Clark Nexsen’s multidiscipline approach is an asset, says Dan Buchta, vice president at Barton Malow, who has worked with the firm on projects for more than a decade. Buchta appreciates Clark Nexsen’s collaborative approach. “They are very practical because of their engineering background,” he says, “as opposed to firms that are purely architecture.”
The two companies are currently working on the McCormick Road Residence Houses renovation at the University of Virginia. Besides architecture, Clark Nexsen is providing electrical, fire protection, interior design, structural, mechanical and plumbing services. The $100-million project, which spans six buildings, is scheduled to be finished this summer. Buchta says his team worked with Clark Nexsen early in the project to shorten the schedule by a year. “They were helpful in the phasing studies so we could deliver this faster,” he says.
Transportation has emerged as a growing market for the firm in recent years. In December 2018, construction was completed on the $120-million Lesner Bridge replacement in Virginia Beach. Clark Nexsen and FIGG Bridge Engineers designed the 1,575-ft-long dual-span superstructure to withstand some of the strongest tidal and storm surge currents in Virginia. The bridge features LED lighting, sculptures and new pedestrian and bike paths.
Other significant transportation projects include the 18th and 19th Street Corridor Improvements in Virginia Beach; the Nansemond Parkway Expansion in Suffolk, Va.; and continuous contracts with the Virginia Dept. of Transportation Hampton Roads District for bridge inspections.
Whitney Duffy, a Clark Nexsen transportation department leader, has seen the firm significantly raise its profile in transportation since she started with the firm 16 years ago as an entry-level engineer.
At that time, transportation was part of its civil engineering practice. In 2012, it became a full practice. Duffy says that provided a better showcase for its work and commitment to transportation. “These projects have a uniqueness to them that is far beyond just civil,” Duffy says.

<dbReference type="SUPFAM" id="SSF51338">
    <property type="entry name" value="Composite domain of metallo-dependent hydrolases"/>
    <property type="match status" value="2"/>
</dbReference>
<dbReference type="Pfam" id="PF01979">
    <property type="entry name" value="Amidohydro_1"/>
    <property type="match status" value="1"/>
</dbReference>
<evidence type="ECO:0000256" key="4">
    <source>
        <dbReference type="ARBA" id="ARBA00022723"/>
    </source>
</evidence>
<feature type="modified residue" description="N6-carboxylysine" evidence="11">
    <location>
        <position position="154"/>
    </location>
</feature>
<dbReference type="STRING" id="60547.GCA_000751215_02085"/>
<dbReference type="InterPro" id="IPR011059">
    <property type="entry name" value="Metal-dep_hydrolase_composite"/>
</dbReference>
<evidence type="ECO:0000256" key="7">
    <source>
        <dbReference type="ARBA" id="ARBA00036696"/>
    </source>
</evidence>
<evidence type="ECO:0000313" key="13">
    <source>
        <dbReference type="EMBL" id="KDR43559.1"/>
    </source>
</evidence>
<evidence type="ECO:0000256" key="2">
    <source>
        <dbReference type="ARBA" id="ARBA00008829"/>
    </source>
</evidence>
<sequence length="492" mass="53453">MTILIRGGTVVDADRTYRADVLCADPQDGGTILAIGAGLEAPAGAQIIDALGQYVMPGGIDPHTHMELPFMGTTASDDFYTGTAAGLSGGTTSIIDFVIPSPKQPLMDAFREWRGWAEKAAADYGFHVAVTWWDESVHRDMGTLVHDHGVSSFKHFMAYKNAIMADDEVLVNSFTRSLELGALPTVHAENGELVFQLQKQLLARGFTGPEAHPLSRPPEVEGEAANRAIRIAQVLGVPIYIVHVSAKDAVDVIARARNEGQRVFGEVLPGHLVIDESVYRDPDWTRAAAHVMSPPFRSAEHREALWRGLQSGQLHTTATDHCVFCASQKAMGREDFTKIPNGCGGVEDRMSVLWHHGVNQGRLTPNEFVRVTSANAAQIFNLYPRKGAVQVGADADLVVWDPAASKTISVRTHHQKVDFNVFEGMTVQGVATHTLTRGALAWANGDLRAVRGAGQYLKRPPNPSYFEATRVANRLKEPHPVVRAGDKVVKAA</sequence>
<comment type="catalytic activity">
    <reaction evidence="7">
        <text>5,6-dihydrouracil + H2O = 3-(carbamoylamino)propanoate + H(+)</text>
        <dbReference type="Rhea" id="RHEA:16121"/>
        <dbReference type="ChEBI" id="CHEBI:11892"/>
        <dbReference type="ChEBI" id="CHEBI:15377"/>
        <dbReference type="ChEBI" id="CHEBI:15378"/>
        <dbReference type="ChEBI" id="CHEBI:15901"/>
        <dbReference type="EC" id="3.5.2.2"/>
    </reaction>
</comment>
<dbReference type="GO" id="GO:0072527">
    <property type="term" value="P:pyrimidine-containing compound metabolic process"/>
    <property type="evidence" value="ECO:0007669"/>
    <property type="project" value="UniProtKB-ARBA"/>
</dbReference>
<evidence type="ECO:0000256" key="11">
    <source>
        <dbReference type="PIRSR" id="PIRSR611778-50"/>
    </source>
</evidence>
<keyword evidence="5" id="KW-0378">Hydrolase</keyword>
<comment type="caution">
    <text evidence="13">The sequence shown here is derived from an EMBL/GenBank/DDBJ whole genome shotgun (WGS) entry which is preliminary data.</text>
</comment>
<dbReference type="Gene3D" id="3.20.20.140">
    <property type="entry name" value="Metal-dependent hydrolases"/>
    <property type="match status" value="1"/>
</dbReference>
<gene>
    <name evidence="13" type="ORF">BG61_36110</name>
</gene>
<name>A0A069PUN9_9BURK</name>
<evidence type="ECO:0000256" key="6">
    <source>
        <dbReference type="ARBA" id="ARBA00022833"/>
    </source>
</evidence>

Duffy is also co-leader of the recently established Vienna, Va., office, where she sees significant opportunities for expansion. “We’ve always had a presence here, but not necessarily in a lead role on transportation projects,” she says. “There’s a lot of work in northern Virginia, and we committed to getting out there and figuring out what the needs are.”
The firm also gives back to its communities through charity efforts. The Clark Nexsen Foundation contributed more than $200,000 to several organizations last year, including the American Heart Association, Junior Achievement, Virginia Beach GrowSmart and the Virginia Arts Festival. Since 2004, the firm has raised more than $120,000 to support the Multiple Sclerosis Society, primarily through teams participating in Bike MS rides.
During the last 15 years, Clark Nexsen donated more than $100,000 worth of goods to food banks through CANstruction—a charity art exhibition and event in which architecture and engineering firms compete to design and build themed art structures assembled from canned food.
Although the construction market is facing uncertainties during the COVID-19 pandemic, Hall says the company remains committed to meeting its future growth goals.
The firm, which reported $93.1 million in total revenue in 2019, aims to reach $120 million by 2025. “It’s still a vision of ours to get there,” she says. “We will have to continue to adapt, be agile and look for opportunities to procure more work. Being open-minded will be important.”